3. BLACK+DECKER BPACT08WT- if you do not like noise, this unit is said to be one of the quieter options you have available. Plus, it provides fan, cooling, and dehumidifying functions to help keep you comfortable. The slide-out filter is easy to wash making sure you get clean fresh air all the time.
4. Whynter ARC-14S- The dual hose system on this unit makes it ideal to cool any room in your RV. Its 14,000 BTUs has it rated for rooms measuring up to 500 square feet But you are looking at using 1400 watts at full power. The decibel level is below 56.
5. Honeywell HF8CESWK5- This is a model that can be vented through your window. It comes with a window kit to make sure you are not losing any cool air and letting in more warm air. A built-in thermal overload system adds another level of safety for you and your loved ones.
6. JHS 3-in-1 Floor portable AC Unit- This is a smaller 8,000 BTU air conditioner. it is perfect for smaller RVs and those rooms that are under 180 square feet. it comes with temperature and humidity settings so you can get the right comfort level for your under 22-foot long vehicle.
Installation depends on the model and design of the portable air conditioner you buy. The models listed immediately above may need to have their wheels removed so that they do not travel anywhere while you are driving.
Many will come with a window kit and all you have to do is follow the instructions that come with the unit. Venting is going to be your biggest problem as you need to find a spot in your RV that has no hidden parts.
Some people like the floor as it is the easiest option available. A simple deck plate will cover the hole when you are not using the air conditioner. Again, you will have to pick the right spot to avoid damaging key components that are hidden under the floor.
The tools you will need will be your RV owner’s manual, a small saw, a screwdriver, and possibly a pair of pliers. Make sure to turn the power off before you start working as you do not want any accidents to happen.
When looking to install your new unit, the location of the air conditioner is essential. You will want to get the maximum potential out of its cooling prowess and cool all the room not just one section of it.
Window units may be your best bet, but you may end up taking them out and putting them back in every time you stop or move to a new location. That is more work than you need to do in this situation.
There will be no damage done to your air conditioner unit except that it may wear out faster. It will be working harder to cool the room and with the hot air returning, the room may not get as cool as you would like.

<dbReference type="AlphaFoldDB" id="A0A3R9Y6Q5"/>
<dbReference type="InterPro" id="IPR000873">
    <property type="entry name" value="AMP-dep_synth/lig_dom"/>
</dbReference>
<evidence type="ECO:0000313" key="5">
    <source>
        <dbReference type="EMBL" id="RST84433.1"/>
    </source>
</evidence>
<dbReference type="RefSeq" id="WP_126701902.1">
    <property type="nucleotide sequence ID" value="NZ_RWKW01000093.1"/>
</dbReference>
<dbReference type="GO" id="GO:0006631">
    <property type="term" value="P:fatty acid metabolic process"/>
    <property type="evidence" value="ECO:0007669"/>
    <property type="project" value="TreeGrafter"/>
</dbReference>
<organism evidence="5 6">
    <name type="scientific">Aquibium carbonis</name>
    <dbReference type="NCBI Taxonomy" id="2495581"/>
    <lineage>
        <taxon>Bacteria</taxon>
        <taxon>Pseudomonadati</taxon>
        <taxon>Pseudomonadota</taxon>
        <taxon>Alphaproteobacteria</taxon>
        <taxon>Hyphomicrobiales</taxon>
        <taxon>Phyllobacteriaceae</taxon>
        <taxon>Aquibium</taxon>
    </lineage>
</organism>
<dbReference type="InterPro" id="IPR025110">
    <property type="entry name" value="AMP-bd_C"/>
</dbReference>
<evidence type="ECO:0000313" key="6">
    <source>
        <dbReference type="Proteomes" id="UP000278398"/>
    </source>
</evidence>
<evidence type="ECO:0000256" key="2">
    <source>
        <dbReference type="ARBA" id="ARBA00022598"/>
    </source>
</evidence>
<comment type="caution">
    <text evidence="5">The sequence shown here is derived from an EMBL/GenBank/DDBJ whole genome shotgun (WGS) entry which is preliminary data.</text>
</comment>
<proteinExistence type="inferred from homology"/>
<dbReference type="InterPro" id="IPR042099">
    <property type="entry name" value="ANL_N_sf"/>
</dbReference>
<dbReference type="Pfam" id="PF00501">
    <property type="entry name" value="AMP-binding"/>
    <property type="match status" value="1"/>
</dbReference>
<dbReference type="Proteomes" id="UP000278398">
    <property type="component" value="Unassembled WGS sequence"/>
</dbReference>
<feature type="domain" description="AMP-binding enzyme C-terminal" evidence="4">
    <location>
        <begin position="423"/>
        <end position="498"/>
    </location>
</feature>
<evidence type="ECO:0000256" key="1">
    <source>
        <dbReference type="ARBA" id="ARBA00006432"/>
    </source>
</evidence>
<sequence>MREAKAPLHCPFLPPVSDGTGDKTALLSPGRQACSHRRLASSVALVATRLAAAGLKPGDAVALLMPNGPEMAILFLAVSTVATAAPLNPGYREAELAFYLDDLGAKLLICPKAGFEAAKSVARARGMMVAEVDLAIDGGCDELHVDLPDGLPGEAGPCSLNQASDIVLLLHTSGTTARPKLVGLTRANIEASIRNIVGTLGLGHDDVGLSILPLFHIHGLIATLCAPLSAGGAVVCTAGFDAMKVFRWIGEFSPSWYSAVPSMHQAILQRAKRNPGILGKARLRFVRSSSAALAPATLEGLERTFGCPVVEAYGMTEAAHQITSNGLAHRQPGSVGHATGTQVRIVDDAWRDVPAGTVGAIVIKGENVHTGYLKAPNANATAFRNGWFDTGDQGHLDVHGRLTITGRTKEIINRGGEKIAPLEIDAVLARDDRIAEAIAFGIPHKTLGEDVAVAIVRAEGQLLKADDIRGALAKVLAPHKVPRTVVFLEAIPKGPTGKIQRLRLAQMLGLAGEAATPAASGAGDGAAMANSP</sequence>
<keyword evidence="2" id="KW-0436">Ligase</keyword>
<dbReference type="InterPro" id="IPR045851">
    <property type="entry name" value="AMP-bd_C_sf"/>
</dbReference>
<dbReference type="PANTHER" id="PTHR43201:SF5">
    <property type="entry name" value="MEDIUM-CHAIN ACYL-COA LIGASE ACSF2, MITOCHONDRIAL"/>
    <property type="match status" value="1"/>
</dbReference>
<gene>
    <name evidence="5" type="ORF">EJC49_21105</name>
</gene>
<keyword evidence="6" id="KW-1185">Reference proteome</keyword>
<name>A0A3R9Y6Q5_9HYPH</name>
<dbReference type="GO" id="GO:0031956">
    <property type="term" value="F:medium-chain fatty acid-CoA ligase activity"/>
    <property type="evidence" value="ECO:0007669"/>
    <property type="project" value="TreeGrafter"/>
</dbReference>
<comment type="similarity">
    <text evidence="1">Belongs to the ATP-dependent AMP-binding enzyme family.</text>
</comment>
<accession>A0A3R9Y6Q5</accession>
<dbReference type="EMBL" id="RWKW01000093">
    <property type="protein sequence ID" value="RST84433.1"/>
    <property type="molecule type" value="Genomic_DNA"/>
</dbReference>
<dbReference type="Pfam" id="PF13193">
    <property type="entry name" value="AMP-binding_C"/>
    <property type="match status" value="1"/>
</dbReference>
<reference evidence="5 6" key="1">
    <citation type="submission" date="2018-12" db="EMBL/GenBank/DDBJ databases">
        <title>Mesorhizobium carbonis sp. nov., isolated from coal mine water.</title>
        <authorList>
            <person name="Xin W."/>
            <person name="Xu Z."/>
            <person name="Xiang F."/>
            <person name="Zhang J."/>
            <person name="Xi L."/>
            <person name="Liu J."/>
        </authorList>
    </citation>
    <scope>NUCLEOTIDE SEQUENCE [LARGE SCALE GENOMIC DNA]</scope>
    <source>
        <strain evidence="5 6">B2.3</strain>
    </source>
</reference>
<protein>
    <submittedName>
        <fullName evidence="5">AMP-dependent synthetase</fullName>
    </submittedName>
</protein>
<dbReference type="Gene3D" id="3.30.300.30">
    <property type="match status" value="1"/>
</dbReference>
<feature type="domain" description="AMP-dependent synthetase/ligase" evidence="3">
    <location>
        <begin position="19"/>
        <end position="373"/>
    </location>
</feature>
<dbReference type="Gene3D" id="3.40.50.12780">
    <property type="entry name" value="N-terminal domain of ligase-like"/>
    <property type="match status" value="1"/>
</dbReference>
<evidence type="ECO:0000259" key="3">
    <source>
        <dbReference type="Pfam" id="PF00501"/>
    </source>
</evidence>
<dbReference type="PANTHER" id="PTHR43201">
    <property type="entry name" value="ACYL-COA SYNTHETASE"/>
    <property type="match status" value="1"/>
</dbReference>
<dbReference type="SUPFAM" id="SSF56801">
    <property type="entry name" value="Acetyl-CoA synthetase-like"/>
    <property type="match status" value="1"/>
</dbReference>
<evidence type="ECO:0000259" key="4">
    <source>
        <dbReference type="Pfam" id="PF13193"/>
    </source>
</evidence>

That is the main concern in this situation. You want the hot air to go outside so your AC unit cools the room to the temperature you want. Plus, it will help the unit last longer.
The only benefit you would get out of doing this is that the AC unit would act as a dehumidifier and simply remove the excess moisture and not the heat. But you really do not need to do this as many of these portable units already have a dehumidifier function built-in.
The best thing to do is find a good location that allows you to use 7 feet of exhaust hose or less. That way you will get the best exhaust results and keep your room nice and cool.
One modification you can do to the portable units is to take their wheels off. Once you have done that and have found a permanent home for the unit, you can bolt it to the floor. This will keep it in place and from moving while you are in motion.
Keep in mind that any modification you do, the AC unit needs to remain about 8 inches from the wall. There is a very long and detailed modification you can do to your regular rooftop AC unit. You can get all the instructions at this link.
But for the most part, the portable units cannot be modified that much. They are self-contained units and the best modification you can do will come in the venting stage. Finding the quickest and best path for the water and hot air hoses is going to be the work you need to focus on.
Portable AC units come in handy when you do not want to spend a lot of energy using your rooftop unit or when your RV does not have any air conditioning. The key will be getting the right model that fits your RV and is rated for the room you want to keep cool.